David Bourget (Western Ontario)
David Chalmers (ANU, NYU)
Rafael De Clercq
Jack Alan Reynolds
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International Journal of Philosophical Studies 12 (4):439 – 464 (2004)
It has been argued that all compatibilist accounts of free action and moral responsibility succumb to the manipulation problem: evil neurologists or their like may manipulate an agent, in the absence of the agent's awareness of being so manipulated, so that when the agent performs an action, requirements of the compatibilist contender at issue are satisfied. But intuitively, the agent is not responsible for the action. We propose that the manipulation problem be construed as a problem of deviance. In troubling cases of manipulation, psychological elements such as desires and beliefs, among other things, are acquired via causal routes that are deviant relative to causal routes deemed normal or baseline. We develop and defend rudiments of a baseline that is acceptable independently of whether one has compatibilist or incompatibilist leanings.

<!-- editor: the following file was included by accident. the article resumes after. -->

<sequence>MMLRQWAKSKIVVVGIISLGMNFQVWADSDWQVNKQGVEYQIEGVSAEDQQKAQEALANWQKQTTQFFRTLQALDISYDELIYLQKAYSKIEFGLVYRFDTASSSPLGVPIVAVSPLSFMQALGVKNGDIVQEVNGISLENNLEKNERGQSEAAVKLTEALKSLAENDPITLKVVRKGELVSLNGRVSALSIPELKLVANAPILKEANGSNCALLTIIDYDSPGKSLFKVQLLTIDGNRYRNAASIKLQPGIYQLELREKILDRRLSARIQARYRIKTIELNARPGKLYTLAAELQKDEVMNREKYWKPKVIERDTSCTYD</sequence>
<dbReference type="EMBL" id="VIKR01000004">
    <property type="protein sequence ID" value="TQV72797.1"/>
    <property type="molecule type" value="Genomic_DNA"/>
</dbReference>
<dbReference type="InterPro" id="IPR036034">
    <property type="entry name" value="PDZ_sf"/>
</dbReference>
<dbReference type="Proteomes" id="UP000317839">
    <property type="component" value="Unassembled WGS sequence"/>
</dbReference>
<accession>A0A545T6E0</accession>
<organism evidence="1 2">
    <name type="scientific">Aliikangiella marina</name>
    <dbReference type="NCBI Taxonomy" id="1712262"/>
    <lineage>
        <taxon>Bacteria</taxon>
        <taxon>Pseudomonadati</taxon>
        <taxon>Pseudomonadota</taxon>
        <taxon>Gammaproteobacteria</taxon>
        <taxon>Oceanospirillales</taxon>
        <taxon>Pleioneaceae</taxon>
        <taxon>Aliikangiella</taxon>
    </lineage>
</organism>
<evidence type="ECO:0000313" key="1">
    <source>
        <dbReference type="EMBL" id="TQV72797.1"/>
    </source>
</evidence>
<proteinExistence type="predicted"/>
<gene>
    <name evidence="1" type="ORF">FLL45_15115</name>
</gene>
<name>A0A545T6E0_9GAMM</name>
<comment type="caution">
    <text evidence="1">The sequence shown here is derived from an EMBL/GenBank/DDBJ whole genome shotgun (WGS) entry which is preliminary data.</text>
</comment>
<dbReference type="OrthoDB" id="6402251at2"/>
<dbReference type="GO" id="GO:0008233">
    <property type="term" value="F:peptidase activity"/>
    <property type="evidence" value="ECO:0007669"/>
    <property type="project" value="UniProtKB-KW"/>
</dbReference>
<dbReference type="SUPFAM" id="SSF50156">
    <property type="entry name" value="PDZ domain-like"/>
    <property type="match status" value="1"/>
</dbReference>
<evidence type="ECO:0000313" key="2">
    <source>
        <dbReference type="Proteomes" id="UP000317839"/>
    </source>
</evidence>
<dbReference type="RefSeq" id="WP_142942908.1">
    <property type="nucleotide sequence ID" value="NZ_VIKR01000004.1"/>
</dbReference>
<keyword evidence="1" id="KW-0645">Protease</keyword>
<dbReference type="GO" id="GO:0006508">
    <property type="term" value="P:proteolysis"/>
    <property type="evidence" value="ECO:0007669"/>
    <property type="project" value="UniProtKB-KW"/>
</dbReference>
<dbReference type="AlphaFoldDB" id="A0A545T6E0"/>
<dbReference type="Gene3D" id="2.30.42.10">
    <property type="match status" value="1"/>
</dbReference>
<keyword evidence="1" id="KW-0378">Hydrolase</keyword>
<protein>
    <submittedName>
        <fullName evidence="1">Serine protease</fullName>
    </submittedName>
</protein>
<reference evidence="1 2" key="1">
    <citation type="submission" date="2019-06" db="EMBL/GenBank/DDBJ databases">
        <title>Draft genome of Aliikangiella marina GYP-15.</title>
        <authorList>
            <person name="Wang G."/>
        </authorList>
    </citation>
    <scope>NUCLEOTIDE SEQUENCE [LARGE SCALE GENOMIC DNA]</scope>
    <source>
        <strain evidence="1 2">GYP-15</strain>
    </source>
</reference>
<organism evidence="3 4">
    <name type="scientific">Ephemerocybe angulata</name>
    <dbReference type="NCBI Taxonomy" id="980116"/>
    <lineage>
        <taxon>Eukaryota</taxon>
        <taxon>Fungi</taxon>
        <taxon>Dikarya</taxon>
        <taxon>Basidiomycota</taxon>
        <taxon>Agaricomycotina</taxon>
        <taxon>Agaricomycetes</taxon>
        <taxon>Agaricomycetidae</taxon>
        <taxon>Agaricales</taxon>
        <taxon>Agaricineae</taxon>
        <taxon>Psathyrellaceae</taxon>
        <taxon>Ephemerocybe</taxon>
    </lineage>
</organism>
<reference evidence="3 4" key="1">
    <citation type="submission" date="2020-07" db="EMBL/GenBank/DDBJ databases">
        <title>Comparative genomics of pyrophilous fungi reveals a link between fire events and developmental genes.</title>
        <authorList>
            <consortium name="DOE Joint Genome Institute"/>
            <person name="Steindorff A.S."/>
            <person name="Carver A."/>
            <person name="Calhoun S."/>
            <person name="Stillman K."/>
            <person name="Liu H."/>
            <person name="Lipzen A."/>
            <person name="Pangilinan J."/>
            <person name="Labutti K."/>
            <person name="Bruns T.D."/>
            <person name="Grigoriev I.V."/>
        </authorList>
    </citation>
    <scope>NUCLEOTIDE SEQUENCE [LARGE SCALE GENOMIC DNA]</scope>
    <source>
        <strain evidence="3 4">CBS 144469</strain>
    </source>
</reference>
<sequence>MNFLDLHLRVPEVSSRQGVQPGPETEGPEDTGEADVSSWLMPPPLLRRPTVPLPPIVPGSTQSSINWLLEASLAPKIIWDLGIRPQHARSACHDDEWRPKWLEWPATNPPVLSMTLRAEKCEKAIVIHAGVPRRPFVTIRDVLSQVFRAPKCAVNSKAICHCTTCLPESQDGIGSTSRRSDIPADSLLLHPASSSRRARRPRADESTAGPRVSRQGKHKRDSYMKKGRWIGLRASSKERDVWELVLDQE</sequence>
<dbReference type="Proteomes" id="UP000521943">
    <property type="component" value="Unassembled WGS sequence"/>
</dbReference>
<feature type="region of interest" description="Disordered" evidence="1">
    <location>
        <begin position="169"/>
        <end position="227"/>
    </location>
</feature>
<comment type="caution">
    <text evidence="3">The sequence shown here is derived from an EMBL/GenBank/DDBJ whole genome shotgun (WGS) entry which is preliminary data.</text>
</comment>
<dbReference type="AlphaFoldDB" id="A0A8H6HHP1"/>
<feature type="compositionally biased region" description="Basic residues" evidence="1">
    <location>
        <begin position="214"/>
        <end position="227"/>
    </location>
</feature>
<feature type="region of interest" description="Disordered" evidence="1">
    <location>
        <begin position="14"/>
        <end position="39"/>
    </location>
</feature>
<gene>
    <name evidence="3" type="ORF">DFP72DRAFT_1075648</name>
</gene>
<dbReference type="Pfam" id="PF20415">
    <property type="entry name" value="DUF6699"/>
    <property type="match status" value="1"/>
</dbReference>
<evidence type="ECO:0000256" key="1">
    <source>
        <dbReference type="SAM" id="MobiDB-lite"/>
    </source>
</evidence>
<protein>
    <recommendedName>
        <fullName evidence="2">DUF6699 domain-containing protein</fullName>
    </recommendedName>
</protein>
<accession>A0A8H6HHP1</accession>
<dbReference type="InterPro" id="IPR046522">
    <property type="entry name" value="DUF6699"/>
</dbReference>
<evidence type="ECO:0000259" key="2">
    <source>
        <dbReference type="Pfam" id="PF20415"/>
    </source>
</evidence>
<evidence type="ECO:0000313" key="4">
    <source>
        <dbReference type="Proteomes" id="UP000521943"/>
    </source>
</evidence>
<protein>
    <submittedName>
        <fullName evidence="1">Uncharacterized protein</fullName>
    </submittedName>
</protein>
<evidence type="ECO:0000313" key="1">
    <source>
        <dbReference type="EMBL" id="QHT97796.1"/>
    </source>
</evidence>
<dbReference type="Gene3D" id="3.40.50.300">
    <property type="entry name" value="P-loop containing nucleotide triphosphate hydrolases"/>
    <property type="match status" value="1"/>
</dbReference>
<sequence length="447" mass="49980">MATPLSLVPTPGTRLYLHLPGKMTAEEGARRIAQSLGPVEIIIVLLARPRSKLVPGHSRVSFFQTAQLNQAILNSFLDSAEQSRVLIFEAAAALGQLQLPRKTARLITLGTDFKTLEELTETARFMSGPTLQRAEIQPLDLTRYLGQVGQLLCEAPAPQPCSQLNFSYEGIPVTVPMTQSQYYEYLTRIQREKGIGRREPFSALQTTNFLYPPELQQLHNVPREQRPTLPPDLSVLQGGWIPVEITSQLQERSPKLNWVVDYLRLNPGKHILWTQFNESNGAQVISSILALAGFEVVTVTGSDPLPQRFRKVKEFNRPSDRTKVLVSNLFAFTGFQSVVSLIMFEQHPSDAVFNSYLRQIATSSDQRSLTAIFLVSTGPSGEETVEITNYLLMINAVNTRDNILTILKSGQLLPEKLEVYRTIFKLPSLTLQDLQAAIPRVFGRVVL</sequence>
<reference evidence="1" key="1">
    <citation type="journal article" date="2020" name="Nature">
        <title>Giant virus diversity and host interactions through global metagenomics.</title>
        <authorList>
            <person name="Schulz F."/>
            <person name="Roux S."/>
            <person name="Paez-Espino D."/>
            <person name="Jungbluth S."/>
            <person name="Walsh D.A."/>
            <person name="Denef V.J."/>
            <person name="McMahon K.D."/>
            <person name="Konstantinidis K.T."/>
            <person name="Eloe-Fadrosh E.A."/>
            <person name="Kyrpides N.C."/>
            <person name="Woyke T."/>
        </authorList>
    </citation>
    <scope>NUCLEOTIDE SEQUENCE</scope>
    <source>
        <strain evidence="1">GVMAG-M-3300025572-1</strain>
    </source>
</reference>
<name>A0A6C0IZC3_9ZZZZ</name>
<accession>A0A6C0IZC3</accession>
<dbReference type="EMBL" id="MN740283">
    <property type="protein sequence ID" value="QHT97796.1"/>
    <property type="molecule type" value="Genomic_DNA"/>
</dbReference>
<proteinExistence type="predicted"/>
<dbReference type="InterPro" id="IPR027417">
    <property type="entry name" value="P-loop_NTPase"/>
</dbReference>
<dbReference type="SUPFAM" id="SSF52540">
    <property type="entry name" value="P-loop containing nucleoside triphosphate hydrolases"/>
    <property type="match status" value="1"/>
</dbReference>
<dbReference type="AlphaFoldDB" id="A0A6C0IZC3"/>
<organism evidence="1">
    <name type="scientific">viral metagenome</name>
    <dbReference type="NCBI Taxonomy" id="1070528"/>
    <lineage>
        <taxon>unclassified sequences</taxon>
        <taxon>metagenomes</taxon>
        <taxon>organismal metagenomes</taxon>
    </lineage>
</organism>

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Citations of this work BETA
Michael McKenna (2012). Moral Responsibility, Manipulation Arguments, and History: Assessing the Resilience of Nonhistorical Compatibilism. [REVIEW] Journal of Ethics 16 (2):145-174.
Ishtiyaque Haji (2008). Reflections on the Incompatibilist's Direct Argument. Erkenntnis 68 (1):1 - 19.
Ishtiyaque Haji (2008). Authentic Springs of Action and Obligation. Journal of Ethics 12 (3/4):239 - 261.
Ishtiyaque Haji & Stefaan E. Cuypers (2007). Magical Agents, Global Induction, and the Internalism/Externalism Debate. Australasian Journal of Philosophy 85 (3):343 – 371.
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